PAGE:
Development of tools to interfere with Human Papillomavirus infectious cycle
Human papillomaviruses (HPV-s) are the main etiological agents of several different cancer types and benign lesions of the epithelium. Over 200 different HPV types have been identified so far. To date there are no specific antiviral compounds to combat HPV infections. The main aim of our research is to understand the HPV infectious cycle at molecular level with specific emphasis on the viral genome replication. Using this knowledge we are trying to develop tools to intervene with HPV life cycle at various stages of infection.
Specific subprojects of our research group are:
1) Identification of host cell factors regulating HPV replication. HPV genome replication requires two viral proteins E1 and E2. All other proteins directly involved in the replication process, and regulating it, are provided by the host cell. We are interested in identifying these host cell factors regulating the process. We have shown that HPV replication activates DNA damage response in cells and this process might be required to complete virus genome replication. Currently we are studying the involvement of serine/threonine kinase CK2 in the replication of various HPV types. We have shown that the activity of CK2 has positive effect on genome replication of various HPV types. We are also studying the role of POU-homeodomain transcription factor family in HPV replication and found out that a some of family members elicit strong negative effect on HPV genome replication.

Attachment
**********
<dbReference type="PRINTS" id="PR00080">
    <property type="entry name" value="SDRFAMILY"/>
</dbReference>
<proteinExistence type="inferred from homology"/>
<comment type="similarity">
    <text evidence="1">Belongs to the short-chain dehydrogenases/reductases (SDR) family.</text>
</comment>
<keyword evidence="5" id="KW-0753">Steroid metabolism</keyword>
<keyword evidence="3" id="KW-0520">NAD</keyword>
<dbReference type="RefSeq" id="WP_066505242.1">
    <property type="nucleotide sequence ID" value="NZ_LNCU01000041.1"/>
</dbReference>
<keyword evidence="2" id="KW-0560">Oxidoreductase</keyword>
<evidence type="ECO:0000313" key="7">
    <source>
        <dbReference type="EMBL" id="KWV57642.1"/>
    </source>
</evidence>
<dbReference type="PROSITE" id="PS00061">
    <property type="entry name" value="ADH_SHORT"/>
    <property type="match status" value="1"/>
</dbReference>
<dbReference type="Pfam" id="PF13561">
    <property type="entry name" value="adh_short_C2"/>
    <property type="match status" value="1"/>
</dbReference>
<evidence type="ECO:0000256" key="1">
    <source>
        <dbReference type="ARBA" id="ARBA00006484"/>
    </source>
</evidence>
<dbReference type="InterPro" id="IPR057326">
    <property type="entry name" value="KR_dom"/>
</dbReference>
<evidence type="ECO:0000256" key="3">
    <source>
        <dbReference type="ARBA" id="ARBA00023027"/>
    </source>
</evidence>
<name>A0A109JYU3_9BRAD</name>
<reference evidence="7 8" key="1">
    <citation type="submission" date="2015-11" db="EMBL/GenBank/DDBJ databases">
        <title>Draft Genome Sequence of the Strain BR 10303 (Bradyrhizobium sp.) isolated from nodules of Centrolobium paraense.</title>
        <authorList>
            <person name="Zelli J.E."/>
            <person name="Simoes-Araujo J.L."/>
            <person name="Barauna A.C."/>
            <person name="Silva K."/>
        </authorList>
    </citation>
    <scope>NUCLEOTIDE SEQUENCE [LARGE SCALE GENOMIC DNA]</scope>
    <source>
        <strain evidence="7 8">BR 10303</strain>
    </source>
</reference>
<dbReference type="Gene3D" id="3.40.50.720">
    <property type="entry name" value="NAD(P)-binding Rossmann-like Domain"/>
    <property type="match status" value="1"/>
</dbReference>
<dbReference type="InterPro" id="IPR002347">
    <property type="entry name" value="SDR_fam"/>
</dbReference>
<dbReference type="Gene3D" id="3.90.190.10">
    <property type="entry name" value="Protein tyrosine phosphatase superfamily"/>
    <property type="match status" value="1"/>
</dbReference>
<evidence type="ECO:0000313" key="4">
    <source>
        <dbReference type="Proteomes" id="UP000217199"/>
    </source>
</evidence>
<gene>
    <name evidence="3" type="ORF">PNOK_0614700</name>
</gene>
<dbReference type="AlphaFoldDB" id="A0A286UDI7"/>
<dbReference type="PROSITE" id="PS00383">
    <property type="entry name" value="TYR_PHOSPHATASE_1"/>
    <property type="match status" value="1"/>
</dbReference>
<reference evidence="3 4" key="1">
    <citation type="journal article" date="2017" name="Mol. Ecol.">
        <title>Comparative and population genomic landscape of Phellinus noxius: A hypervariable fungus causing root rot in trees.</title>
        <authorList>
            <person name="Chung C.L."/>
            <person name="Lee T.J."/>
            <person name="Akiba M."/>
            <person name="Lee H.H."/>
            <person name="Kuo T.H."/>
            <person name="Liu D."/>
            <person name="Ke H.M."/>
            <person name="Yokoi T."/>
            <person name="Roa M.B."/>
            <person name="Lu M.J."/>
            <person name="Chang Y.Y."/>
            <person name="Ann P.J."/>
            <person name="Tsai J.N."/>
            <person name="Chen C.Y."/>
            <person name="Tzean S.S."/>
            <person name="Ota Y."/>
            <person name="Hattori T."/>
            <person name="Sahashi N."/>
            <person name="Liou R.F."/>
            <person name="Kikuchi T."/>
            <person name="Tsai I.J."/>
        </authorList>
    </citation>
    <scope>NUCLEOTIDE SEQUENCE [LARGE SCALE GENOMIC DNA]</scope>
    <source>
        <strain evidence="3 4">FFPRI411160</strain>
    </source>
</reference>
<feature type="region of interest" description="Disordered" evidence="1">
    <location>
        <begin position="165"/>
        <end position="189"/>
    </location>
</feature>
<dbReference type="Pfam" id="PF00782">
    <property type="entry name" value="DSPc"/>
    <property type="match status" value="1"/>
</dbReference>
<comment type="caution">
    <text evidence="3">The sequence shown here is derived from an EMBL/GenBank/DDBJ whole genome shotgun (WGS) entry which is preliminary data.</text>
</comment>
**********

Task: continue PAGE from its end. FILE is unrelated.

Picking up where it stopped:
2) Mechanisms of HPV replication. HPV genome is maintained in the infected cells as an 8000 basepair circular DNA episome. Some HPV types have a tendency to form oligomeric genomes in infected cells. It is believed that HPV replicates in an replication origin dependent bi-directional manner, generating Cairns type of DNA intermediates during the process. We have found however, that in addition to Cairns type of replication intermediates, intermediates with unknown DNA topology occur during HPV replication. It seems that the relative amount the unknown intermediates is in positive correlation with the presence of oligomeric HPV genomes in the cell. We currently trying to identify the nature of these replication intermediates in order to understand if a novel mechanism is involved in HPV genome replication.
3) Identification of drug candidates to combat HPV infection. We have developed a high-throughput screening assay to identify compounds that inhibit replication of various HPV types. Using this assay we have already identified a number of compounds that inhibit HPV replication and can be further developed to drug candidates. We are currently working to make the assay more sensitive and are planning to use novel compound libriaries to screen for HPV replication and virus entry inhibitors.
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mart.ustav [ät] ut.ee